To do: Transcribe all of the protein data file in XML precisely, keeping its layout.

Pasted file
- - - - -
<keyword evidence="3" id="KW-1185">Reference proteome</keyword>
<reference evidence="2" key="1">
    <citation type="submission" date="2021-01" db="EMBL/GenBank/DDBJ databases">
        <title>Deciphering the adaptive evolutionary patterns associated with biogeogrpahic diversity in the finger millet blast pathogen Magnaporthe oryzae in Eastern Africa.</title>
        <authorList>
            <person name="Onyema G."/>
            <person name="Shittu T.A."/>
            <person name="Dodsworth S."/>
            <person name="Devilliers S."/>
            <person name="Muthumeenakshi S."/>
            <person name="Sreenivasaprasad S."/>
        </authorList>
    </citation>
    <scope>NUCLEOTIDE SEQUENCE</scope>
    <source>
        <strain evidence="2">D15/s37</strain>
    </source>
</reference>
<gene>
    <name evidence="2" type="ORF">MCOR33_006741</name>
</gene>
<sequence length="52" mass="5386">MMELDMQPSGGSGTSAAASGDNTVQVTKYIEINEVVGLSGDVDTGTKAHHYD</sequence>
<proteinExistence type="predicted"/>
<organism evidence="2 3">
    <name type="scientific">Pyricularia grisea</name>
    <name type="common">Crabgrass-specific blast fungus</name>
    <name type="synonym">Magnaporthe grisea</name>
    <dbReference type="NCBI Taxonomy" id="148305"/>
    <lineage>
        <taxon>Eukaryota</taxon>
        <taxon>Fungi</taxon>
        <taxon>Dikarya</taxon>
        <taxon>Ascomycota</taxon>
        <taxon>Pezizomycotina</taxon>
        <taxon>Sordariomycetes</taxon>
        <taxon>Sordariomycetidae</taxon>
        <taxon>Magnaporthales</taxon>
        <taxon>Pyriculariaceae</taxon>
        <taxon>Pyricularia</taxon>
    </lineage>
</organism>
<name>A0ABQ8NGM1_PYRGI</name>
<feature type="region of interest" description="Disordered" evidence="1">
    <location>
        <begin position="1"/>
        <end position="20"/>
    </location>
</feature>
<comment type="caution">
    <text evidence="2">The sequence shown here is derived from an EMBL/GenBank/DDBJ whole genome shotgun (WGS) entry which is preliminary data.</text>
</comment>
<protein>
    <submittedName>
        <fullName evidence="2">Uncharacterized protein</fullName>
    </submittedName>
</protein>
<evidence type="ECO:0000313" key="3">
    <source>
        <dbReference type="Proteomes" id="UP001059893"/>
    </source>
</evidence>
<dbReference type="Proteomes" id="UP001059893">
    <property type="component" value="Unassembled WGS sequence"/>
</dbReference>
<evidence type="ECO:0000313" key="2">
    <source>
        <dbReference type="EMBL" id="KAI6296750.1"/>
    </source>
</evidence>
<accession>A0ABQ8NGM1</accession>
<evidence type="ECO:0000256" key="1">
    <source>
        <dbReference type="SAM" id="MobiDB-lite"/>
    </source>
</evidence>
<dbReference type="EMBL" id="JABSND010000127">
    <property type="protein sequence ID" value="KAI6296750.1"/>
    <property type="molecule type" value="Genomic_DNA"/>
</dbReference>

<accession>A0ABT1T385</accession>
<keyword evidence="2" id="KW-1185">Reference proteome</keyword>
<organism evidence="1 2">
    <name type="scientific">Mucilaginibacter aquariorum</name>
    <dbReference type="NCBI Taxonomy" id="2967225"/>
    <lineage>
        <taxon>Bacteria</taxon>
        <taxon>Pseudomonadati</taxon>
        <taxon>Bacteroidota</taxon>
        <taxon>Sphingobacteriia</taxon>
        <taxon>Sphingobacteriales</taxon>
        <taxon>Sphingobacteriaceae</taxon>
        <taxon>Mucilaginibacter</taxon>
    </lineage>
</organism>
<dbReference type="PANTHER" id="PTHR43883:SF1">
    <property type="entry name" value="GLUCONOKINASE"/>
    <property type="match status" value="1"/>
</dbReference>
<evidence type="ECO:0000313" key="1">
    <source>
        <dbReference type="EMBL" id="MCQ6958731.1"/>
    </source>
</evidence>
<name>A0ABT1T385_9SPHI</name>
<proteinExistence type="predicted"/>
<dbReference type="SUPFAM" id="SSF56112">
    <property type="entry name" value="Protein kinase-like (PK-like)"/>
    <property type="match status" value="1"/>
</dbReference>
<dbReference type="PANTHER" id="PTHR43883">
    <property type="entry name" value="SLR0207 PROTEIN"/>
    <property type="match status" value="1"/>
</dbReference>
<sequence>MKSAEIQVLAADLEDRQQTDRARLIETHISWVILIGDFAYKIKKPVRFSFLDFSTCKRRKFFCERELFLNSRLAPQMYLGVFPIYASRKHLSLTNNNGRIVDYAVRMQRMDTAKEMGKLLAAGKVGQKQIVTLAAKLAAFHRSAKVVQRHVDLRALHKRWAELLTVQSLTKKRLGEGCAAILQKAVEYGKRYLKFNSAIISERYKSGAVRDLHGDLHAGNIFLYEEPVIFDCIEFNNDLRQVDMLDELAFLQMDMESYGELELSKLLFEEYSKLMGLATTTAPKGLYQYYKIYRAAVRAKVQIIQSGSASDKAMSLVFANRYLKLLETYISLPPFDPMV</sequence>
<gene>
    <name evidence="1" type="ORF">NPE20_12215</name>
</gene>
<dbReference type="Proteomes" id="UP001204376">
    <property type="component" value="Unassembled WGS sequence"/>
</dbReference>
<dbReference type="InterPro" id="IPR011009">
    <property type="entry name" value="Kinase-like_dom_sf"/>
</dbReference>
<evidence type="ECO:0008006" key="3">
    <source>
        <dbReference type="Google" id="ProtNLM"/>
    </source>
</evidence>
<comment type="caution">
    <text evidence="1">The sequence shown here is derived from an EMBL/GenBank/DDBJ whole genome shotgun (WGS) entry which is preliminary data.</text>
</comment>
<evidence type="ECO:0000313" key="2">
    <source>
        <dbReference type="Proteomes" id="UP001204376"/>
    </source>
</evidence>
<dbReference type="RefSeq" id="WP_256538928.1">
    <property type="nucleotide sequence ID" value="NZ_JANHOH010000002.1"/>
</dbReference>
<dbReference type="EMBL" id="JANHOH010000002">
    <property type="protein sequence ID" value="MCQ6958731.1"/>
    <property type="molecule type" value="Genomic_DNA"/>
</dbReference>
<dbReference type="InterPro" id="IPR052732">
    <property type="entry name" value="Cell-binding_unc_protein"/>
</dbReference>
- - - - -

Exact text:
<keyword evidence="3" id="KW-1185">Reference proteome</keyword>
<reference evidence="2" key="1">
    <citation type="submission" date="2021-01" db="EMBL/GenBank/DDBJ databases">
        <title>Deciphering the adaptive evolutionary patterns associated with biogeogrpahic diversity in the finger millet blast pathogen Magnaporthe oryzae in Eastern Africa.</title>
        <authorList>
            <person name="Onyema G."/>
            <person name="Shittu T.A."/>
            <person name="Dodsworth S."/>
            <person name="Devilliers S."/>
            <person name="Muthumeenakshi S."/>
            <person name="Sreenivasaprasad S."/>
        </authorList>
    </citation>
    <scope>NUCLEOTIDE SEQUENCE</scope>
    <source>
        <strain evidence="2">D15/s37</strain>
    </source>
</reference>
<gene>
    <name evidence="2" type="ORF">MCOR33_006741</name>
</gene>
<sequence length="52" mass="5386">MMELDMQPSGGSGTSAAASGDNTVQVTKYIEINEVVGLSGDVDTGTKAHHYD</sequence>
<proteinExistence type="predicted"/>
<organism evidence="2 3">
    <name type="scientific">Pyricularia grisea</name>
    <name type="common">Crabgrass-specific blast fungus</name>
    <name type="synonym">Magnaporthe grisea</name>
    <dbReference type="NCBI Taxonomy" id="148305"/>
    <lineage>
        <taxon>Eukaryota</taxon>
        <taxon>Fungi</taxon>
        <taxon>Dikarya</taxon>
        <taxon>Ascomycota</taxon>
        <taxon>Pezizomycotina</taxon>
        <taxon>Sordariomycetes</taxon>
        <taxon>Sordariomycetidae</taxon>
        <taxon>Magnaporthales</taxon>
        <taxon>Pyriculariaceae</taxon>
        <taxon>Pyricularia</taxon>
    </lineage>
</organism>
<name>A0ABQ8NGM1_PYRGI</name>
<feature type="region of interest" description="Disordered" evidence="1">
    <location>
        <begin position="1"/>
        <end position="20"/>
    </location>
</feature>
<comment type="caution">
    <text evidence="2">The sequence shown here is derived from an EMBL/GenBank/DDBJ whole genome shotgun (WGS) entry which is preliminary data.</text>
</comment>
<protein>
    <submittedName>
        <fullName evidence="2">Uncharacterized protein</fullName>
    </submittedName>
</protein>
<evidence type="ECO:0000313" key="3">
    <source>
        <dbReference type="Proteomes" id="UP001059893"/>
    </source>
</evidence>
<dbReference type="Proteomes" id="UP001059893">
    <property type="component" value="Unassembled WGS sequence"/>
</dbReference>
<evidence type="ECO:0000313" key="2">
    <source>
        <dbReference type="EMBL" id="KAI6296750.1"/>
    </source>
</evidence>
<accession>A0ABQ8NGM1</accession>
<evidence type="ECO:0000256" key="1">
    <source>
        <dbReference type="SAM" id="MobiDB-lite"/>
    </source>
</evidence>
<dbReference type="EMBL" id="JABSND010000127">
    <property type="protein sequence ID" value="KAI6296750.1"/>
    <property type="molecule type" value="Genomic_DNA"/>
</dbReference>

<accession>A0ABT1T385</accession>
<keyword evidence="2" id="KW-1185">Reference proteome</keyword>
<organism evidence="1 2">
    <name type="scientific">Mucilaginibacter aquariorum</name>
    <dbReference type="NCBI Taxonomy" id="2967225"/>
    <lineage>
        <taxon>Bacteria</taxon>
        <taxon>Pseudomonadati</taxon>
        <taxon>Bacteroidota</taxon>
        <taxon>Sphingobacteriia</taxon>
        <taxon>Sphingobacteriales</taxon>
        <taxon>Sphingobacteriaceae</taxon>
        <taxon>Mucilaginibacter</taxon>
    </lineage>
</organism>
<dbReference type="PANTHER" id="PTHR43883:SF1">
    <property type="entry name" value="GLUCONOKINASE"/>
    <property type="match status" value="1"/>
</dbReference>
<evidence type="ECO:0000313" key="1">
    <source>
        <dbReference type="EMBL" id="MCQ6958731.1"/>
    </source>
</evidence>
<name>A0ABT1T385_9SPHI</name>
<proteinExistence type="predicted"/>
<dbReference type="SUPFAM" id="SSF56112">
    <property type="entry name" value="Protein kinase-like (PK-like)"/>
    <property type="match status" value="1"/>
</dbReference>
<dbReference type="PANTHER" id="PTHR43883">
    <property type="entry name" value="SLR0207 PROTEIN"/>
    <property type="match status" value="1"/>
</dbReference>
<sequence>MKSAEIQVLAADLEDRQQTDRARLIETHISWVILIGDFAYKIKKPVRFSFLDFSTCKRRKFFCERELFLNSRLAPQMYLGVFPIYASRKHLSLTNNNGRIVDYAVRMQRMDTAKEMGKLLAAGKVGQKQIVTLAAKLAAFHRSAKVVQRHVDLRALHKRWAELLTVQSLTKKRLGEGCAAILQKAVEYGKRYLKFNSAIISERYKSGAVRDLHGDLHAGNIFLYEEPVIFDCIEFNNDLRQVDMLDELAFLQMDMESYGELELSKLLFEEYSKLMGLATTTAPKGLYQYYKIYRAAVRAKVQIIQSGSASDKAMSLVFANRYLKLLETYISLPPFDPMV</sequence>
<gene>
    <name evidence="1" type="ORF">NPE20_12215</name>
</gene>
<dbReference type="Proteomes" id="UP001204376">
    <property type="component" value="Unassembled WGS sequence"/>
</dbReference>
<dbReference type="InterPro" id="IPR011009">
    <property type="entry name" value="Kinase-like_dom_sf"/>
</dbReference>
<evidence type="ECO:0008006" key="3">
    <source>
        <dbReference type="Google" id="ProtNLM"/>
    </source>
</evidence>
<comment type="caution">
    <text evidence="1">The sequence shown here is derived from an EMBL/GenBank/DDBJ whole genome shotgun (WGS) entry which is preliminary data.</text>
</comment>
<evidence type="ECO:0000313" key="2">
    <source>
        <dbReference type="Proteomes" id="UP001204376"/>
    </source>
</evidence>
<dbReference type="RefSeq" id="WP_256538928.1">
    <property type="nucleotide sequence ID" value="NZ_JANHOH010000002.1"/>
</dbReference>
<dbReference type="EMBL" id="JANHOH010000002">
    <property type="protein sequence ID" value="MCQ6958731.1"/>
    <property type="molecule type" value="Genomic_DNA"/>
</dbReference>
<dbReference type="InterPro" id="IPR052732">
    <property type="entry name" value="Cell-binding_unc_protein"/>
</dbReference>